“The numbers show a province increasingly taking for granted one of our country’s most precious commodities — democratic elections and the process by which we select those who lead our province,” he wrote.
Ironically, the public release of Dr. Boda’s op-ed happened on the same day the federal Liberal government announced it will abandon a 2015 election campaign promise of electoral reform.
The decision by the Liberals to abandon the idea of electoral reform probably was as much a political one as the original decision to make that election promise. In an interview with a Montreal newspaper in October 2016, Prime Minister Justin Trudeau suggested the public demand for political reform has been less since the Liberal government came to power.
The political cynicism underlying the Liberal decision to turn away from electoral reform has a lot to do with how ordinary voters feel about politicians in general, both nationally and provincially, and the process of self-serving politics that has become the norm. What incentive do people have to vote if they feel their vote will make no difference after the election?
Prior to abandoning their electoral reform process, the Liberals launched an online digital consultation and engagement process called Online responses were received from 367,663 Canadians and many of the survey questions provide some insight into why people might not feel engaged with the democratic process.
While 50 per cent indicated they were somewhat satisfied with the way democracy works in Canada, another 23 per cent are not very satisfied, nine per cent are not at all satisfied and just 17 per cent are very satisfied.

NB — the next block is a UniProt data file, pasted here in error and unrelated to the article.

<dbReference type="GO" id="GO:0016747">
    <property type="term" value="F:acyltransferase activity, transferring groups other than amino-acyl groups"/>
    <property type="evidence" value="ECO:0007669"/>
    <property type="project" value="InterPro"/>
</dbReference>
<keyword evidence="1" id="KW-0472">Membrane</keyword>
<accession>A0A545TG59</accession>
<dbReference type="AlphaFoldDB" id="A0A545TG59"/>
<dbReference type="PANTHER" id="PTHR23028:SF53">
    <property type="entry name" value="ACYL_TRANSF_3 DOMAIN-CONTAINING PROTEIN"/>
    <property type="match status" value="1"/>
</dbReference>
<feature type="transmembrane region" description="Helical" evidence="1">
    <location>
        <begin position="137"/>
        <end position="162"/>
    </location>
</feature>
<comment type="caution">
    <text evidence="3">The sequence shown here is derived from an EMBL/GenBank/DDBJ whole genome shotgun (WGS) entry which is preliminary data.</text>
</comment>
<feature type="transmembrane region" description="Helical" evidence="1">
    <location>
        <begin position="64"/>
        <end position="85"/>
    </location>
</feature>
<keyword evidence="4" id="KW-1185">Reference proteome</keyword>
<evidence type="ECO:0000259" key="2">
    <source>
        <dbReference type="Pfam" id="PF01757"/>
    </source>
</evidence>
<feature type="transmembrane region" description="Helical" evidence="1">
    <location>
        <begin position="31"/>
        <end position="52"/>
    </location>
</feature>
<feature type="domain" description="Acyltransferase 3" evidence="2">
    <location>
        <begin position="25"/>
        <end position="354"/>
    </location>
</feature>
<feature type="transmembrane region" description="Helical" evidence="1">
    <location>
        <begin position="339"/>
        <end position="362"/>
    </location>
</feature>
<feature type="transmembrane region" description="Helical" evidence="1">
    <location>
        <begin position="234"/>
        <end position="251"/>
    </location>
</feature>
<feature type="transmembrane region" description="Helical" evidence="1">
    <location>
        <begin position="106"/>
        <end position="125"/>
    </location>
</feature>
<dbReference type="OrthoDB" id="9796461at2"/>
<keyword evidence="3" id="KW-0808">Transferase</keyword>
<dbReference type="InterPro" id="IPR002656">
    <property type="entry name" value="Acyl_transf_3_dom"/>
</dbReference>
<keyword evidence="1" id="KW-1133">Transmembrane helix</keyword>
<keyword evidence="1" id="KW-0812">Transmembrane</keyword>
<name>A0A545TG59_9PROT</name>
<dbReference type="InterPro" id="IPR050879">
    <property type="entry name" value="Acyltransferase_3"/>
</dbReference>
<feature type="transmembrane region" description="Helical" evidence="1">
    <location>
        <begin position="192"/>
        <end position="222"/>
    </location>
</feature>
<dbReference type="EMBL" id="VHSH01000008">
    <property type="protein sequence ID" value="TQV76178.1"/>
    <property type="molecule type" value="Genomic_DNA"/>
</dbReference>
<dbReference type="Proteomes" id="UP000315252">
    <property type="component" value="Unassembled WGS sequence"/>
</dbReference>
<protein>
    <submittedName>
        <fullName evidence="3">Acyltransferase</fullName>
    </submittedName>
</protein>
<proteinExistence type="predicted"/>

Almost 44 per cent indicated the biggest barrier to voting was their frustration with politics.
The other significant reasons provided as barriers to voting were lack of time (28.3 per cent), do not like the voting system (19.6 per cent) and lack of information (17.7 per cent).
The three most important priorities identified by survey participants from a list of options were governments that consider all viewpoints before making a decision (62.7 per cent), governments that can be easily held to account by voters (58.6 per cent) and governments that collaborate with other parties in Parliament (55.68).
The current first past the post electoral system is not very conducive to achieving any of the above priorities. Is it any wonder that voters are turning their backs on the system and the only voices being heard are those loud partisan supporters of the different political parties?
In the 2015 federal election the Liberal Party won a majority by receiving 39.47 per cent of the vote and the same happened in 2011, when the Conservative Party won 39.62 per cent of the vote.
In the 2016 election the Saskatchewan Party won convincingly by receiving 62 per cent of support from the 53.5 per cent of eligible voters who decided to cast their ballots. In reality it means the provincial government was formed after the winning party received the vote of only 33.4 per cent of all eligible voters.
Democracy can only be enduring if all citizens are actively participating in the process.
Politicians need to focus on more than just their own success at the ballot box and consider the reasons for the disillusionment of voters, because a system that allows those elected by the few to rule over all is not democracy.
Matthew Liebenberg is a reporter with the Prairie Post.